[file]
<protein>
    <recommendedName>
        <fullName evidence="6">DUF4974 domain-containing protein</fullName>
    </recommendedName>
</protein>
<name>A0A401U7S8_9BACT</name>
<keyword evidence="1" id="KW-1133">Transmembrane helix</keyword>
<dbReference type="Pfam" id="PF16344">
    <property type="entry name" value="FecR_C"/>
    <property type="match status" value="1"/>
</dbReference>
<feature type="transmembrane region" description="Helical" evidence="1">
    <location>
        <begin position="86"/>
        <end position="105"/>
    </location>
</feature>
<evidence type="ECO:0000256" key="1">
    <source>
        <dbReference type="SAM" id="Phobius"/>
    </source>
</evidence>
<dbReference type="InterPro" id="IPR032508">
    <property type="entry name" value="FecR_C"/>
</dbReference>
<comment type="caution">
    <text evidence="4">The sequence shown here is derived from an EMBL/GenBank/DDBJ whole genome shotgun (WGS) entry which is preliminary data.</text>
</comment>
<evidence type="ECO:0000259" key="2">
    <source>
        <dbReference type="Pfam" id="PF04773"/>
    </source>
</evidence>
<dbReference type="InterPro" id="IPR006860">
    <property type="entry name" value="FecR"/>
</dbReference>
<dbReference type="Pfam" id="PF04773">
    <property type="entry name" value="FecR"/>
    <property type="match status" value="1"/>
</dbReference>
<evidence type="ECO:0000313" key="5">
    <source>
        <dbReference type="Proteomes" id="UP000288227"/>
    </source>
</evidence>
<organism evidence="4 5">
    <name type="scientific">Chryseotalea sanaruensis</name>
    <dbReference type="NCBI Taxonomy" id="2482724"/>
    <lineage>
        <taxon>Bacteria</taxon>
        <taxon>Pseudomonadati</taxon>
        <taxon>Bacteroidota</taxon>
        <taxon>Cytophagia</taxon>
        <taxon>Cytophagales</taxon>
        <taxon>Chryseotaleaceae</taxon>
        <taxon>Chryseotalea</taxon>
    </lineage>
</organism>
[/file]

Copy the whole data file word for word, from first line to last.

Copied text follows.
<protein>
    <recommendedName>
        <fullName evidence="6">DUF4974 domain-containing protein</fullName>
    </recommendedName>
</protein>
<name>A0A401U7S8_9BACT</name>
<keyword evidence="1" id="KW-1133">Transmembrane helix</keyword>
<dbReference type="Pfam" id="PF16344">
    <property type="entry name" value="FecR_C"/>
    <property type="match status" value="1"/>
</dbReference>
<feature type="transmembrane region" description="Helical" evidence="1">
    <location>
        <begin position="86"/>
        <end position="105"/>
    </location>
</feature>
<evidence type="ECO:0000256" key="1">
    <source>
        <dbReference type="SAM" id="Phobius"/>
    </source>
</evidence>
<dbReference type="InterPro" id="IPR032508">
    <property type="entry name" value="FecR_C"/>
</dbReference>
<comment type="caution">
    <text evidence="4">The sequence shown here is derived from an EMBL/GenBank/DDBJ whole genome shotgun (WGS) entry which is preliminary data.</text>
</comment>
<evidence type="ECO:0000259" key="2">
    <source>
        <dbReference type="Pfam" id="PF04773"/>
    </source>
</evidence>
<dbReference type="InterPro" id="IPR006860">
    <property type="entry name" value="FecR"/>
</dbReference>
<dbReference type="Pfam" id="PF04773">
    <property type="entry name" value="FecR"/>
    <property type="match status" value="1"/>
</dbReference>
<evidence type="ECO:0000313" key="5">
    <source>
        <dbReference type="Proteomes" id="UP000288227"/>
    </source>
</evidence>
<organism evidence="4 5">
    <name type="scientific">Chryseotalea sanaruensis</name>
    <dbReference type="NCBI Taxonomy" id="2482724"/>
    <lineage>
        <taxon>Bacteria</taxon>
        <taxon>Pseudomonadati</taxon>
        <taxon>Bacteroidota</taxon>
        <taxon>Cytophagia</taxon>
        <taxon>Cytophagales</taxon>
        <taxon>Chryseotaleaceae</taxon>
        <taxon>Chryseotalea</taxon>
    </lineage>
</organism>